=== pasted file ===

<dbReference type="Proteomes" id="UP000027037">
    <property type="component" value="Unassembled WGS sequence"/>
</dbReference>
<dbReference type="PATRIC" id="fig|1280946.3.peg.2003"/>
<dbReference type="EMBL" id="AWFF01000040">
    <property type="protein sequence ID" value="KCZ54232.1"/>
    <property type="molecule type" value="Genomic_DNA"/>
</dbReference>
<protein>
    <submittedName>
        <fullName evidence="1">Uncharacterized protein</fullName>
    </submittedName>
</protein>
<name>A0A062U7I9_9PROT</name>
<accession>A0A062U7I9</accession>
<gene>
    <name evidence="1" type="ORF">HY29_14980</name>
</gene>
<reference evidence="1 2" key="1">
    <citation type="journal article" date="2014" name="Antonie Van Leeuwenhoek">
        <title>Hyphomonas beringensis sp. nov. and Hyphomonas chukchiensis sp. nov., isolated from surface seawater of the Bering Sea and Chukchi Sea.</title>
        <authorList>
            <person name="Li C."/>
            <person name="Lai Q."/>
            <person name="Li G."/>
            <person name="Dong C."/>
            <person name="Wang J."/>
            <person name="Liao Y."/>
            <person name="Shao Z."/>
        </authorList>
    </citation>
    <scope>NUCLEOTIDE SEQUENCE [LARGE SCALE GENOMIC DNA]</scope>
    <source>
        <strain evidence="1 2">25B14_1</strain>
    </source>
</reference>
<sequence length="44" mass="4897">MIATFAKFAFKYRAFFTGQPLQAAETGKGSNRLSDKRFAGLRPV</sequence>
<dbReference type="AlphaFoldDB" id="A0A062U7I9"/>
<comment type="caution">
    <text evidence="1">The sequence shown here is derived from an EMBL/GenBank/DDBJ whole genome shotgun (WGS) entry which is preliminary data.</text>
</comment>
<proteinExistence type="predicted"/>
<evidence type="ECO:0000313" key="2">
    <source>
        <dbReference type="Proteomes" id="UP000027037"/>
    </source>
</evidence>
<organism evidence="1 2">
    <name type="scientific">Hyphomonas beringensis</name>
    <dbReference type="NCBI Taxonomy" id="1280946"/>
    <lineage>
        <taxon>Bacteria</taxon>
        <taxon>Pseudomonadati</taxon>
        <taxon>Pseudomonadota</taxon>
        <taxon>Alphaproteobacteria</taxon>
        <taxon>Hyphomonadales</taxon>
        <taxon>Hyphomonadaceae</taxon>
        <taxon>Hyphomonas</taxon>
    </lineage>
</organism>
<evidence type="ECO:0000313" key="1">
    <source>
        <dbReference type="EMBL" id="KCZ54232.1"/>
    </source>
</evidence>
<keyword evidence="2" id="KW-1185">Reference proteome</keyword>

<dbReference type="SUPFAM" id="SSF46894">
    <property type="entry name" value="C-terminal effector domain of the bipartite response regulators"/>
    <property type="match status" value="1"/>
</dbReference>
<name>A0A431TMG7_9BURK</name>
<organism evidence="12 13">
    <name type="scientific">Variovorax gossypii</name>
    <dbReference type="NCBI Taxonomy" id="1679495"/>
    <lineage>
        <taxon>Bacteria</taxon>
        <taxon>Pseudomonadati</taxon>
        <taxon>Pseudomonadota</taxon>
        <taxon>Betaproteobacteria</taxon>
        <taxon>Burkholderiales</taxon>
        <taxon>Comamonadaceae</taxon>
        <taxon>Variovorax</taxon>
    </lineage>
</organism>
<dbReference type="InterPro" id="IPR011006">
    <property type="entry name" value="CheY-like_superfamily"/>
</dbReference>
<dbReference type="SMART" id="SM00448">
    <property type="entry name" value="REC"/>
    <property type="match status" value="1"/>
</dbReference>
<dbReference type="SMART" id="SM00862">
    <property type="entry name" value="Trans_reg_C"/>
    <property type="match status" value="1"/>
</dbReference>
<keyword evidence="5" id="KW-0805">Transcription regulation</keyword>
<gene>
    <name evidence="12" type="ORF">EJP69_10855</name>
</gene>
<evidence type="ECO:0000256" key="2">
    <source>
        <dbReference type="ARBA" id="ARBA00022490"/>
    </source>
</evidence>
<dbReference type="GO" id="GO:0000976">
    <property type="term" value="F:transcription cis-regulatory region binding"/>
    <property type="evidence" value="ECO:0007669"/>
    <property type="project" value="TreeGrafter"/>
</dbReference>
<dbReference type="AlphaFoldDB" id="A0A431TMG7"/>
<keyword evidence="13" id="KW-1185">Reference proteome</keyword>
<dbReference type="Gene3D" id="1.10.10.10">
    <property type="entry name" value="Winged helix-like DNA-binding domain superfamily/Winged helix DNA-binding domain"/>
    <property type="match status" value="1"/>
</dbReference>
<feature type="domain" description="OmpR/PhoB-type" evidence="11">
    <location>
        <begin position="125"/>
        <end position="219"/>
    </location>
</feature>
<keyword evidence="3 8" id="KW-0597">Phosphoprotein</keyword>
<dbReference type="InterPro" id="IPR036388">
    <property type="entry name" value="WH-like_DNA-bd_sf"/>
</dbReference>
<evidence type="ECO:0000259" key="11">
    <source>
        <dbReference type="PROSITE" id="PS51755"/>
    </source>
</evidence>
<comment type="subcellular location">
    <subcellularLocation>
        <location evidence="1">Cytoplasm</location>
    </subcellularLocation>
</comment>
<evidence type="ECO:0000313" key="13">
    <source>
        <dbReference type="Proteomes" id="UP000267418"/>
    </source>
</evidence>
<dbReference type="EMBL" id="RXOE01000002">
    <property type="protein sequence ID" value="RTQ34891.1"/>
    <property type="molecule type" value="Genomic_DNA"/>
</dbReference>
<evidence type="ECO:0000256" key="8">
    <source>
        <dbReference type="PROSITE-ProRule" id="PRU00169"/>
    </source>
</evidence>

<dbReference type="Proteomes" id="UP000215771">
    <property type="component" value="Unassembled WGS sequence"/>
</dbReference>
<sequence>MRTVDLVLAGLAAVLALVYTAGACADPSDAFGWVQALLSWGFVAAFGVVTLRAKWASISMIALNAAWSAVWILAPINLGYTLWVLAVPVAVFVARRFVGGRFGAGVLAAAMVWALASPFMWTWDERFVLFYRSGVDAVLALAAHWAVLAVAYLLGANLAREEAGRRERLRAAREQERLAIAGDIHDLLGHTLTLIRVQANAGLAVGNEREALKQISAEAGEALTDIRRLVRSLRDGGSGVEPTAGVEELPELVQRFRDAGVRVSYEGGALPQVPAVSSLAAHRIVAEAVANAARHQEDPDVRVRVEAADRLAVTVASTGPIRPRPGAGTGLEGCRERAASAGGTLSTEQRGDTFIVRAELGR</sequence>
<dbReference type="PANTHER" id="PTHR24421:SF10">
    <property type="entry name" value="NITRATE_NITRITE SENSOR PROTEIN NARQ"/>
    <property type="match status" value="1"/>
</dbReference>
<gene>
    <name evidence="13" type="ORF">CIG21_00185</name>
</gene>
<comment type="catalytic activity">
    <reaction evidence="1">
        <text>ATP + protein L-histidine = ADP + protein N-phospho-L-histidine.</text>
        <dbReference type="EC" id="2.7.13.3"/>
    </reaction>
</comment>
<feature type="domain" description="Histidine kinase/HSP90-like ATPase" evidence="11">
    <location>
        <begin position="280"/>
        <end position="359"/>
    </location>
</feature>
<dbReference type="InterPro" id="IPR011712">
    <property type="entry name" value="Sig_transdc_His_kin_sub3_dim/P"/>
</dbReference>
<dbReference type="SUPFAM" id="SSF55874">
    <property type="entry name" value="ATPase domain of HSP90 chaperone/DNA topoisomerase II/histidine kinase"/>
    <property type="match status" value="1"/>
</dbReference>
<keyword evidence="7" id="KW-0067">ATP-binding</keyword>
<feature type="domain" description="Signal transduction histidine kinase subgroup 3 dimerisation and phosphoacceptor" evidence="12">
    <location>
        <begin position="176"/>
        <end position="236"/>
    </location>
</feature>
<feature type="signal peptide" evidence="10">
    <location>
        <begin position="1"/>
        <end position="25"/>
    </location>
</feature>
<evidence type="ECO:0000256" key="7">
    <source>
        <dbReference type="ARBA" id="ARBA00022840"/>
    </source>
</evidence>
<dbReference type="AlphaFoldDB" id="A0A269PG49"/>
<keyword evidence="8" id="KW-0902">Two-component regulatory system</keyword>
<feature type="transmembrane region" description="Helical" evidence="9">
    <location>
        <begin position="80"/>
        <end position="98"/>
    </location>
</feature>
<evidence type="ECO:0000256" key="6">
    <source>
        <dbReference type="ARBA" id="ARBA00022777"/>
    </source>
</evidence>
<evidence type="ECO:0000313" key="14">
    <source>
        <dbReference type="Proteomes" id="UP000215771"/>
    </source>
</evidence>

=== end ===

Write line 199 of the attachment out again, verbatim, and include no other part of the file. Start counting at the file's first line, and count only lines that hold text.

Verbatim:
<keyword evidence="8" id="KW-0902">Two-component regulatory system</keyword>